Thursday, April 23, 2009

Remarks on Health Care

Random image: Geranium, wintered over.

Regarding my thoughts on health care, I can remember when the interaction was a simple exchange between patient and doctor. Somewhere along the line, the insurance companies altered the relationship drastically by arbiting both what care a patient might get and what compensation a health care professional might receive.

That is the crux of my opposition to the current set-up. Now the key person is not the doctor or patient, but the investor in insurance companies, who expects a good return.

Out of this altered relationship grew the dependence of employees on health care plans and the fear of changing jobs lest benefits be lost. Employees also became aware of the hazard of so-called "pre-existing conditions" as defined by the insurer and other ploys designed to slight the policy holder and enrich the insurance provider.

The nation became so obsessed with health care plans after a while that nobody registered the extreme disconnect between the promise and the delivery of treatment.

Our new President Barack Obama seems to be willing to sort out the options and to include real people in deciding the future direction of health care policy. Click here to see his concerns.

Although a commenter called my views "socialist," I am only looking for equity for both patients and practitioners and for fewer layers of bureaucracy and added charges from insurance companies. Feel free to comment again, now that I have clarified my viewpoint.

--Bernice Paglia


Anonymous Anonymous said...

Give me a break with the "socialist" crap! The insurance-based health care system is inefficient and wasteful, AND exclusive of those who really need coverage. The NYT just ran a very sad story of a family facing the loss of insurance of a son in remission from cancer, due to job layoffs. No employer = nearly impossible to get health insurance. See article here: This is not about a business making a profit for providing legitimate services, this is about a business that often makes money by denying services. Try working in medical billing sometime if you want a "socializing" - or radicalizing - POV on this.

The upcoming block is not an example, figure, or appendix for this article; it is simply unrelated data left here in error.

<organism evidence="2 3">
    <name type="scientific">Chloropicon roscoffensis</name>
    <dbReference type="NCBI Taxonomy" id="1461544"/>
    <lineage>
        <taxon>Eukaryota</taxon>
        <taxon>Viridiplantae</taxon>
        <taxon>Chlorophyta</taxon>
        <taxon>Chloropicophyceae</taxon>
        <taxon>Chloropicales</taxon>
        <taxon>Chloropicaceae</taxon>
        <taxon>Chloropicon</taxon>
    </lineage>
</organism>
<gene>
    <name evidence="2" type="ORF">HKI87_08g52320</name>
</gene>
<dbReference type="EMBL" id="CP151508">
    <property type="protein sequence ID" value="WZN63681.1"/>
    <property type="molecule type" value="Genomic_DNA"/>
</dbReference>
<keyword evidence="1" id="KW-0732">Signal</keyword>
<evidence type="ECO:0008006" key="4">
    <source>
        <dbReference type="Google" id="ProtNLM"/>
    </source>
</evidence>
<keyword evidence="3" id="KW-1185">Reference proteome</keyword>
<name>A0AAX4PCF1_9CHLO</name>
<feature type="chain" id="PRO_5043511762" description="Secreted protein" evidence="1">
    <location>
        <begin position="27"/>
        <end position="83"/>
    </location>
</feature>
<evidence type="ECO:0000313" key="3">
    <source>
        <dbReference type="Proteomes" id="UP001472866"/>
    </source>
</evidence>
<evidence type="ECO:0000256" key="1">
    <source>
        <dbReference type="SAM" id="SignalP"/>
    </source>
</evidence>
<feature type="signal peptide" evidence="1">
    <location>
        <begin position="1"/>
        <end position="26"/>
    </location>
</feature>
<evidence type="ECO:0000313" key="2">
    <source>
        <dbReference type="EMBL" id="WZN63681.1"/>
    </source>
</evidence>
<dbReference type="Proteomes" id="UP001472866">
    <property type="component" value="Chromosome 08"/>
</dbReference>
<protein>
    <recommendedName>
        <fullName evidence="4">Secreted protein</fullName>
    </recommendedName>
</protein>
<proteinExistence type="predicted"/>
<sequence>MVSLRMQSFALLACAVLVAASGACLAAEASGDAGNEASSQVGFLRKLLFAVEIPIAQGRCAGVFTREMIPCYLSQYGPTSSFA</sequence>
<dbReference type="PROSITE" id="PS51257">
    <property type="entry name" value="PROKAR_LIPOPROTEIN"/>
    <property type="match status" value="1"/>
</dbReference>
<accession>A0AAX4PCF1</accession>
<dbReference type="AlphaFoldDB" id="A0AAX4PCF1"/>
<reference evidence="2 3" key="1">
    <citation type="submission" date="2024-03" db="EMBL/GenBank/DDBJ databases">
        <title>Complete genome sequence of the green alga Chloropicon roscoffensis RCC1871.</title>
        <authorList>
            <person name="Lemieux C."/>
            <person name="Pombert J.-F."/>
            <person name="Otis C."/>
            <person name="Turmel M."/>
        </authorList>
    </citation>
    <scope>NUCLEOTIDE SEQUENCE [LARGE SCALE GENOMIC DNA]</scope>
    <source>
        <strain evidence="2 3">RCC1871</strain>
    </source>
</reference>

9:40 PM  
Blogger olddoc said...

You are right that the insurance companies have corrupted medical care. However despite what the socialists tell us everywhere there is government regulated medical care the doctors are overwhelmed by bureaucratic regulations and treatment restrictions.Today's paperwork in the office is not totally due to the Insurers but the overwhelming state and federal mandates that only a dreamer believes increases good patient care. I wrote a while back a few posts on Government systems in various countries. The closing of Muhlenberg is a good example of what happens when a government regulates medical care. If I get angry enough I will blog this again

10:13 PM  
Anonymous Anonymous said...

Bernice, if you are looking for efficiencies and less bureaucracy, you can't seriously consider the government as the answer, can you? Doc is right about the overwhelming state and federal mandates..they are onerous and costly....

12:31 PM  
Blogger Bernice said...

I don't pretend to have the solution to health care. There are too many aspects to it, ranging from personal wellness and prevention to who gets care when they need it. I look forward to Olddoc's input on this subject from his very well-informed perspective. I just feel the doctor-patient relationship that I once knew has been corrupted in many ways. There is a doctor in Seattle who gives a discount to patients who forego the rigamarole of insurance claims and such in favor of a straightforward, one-on-one patient/doctor relationship. Isn't there any way to get back to that model?

5:37 PM  

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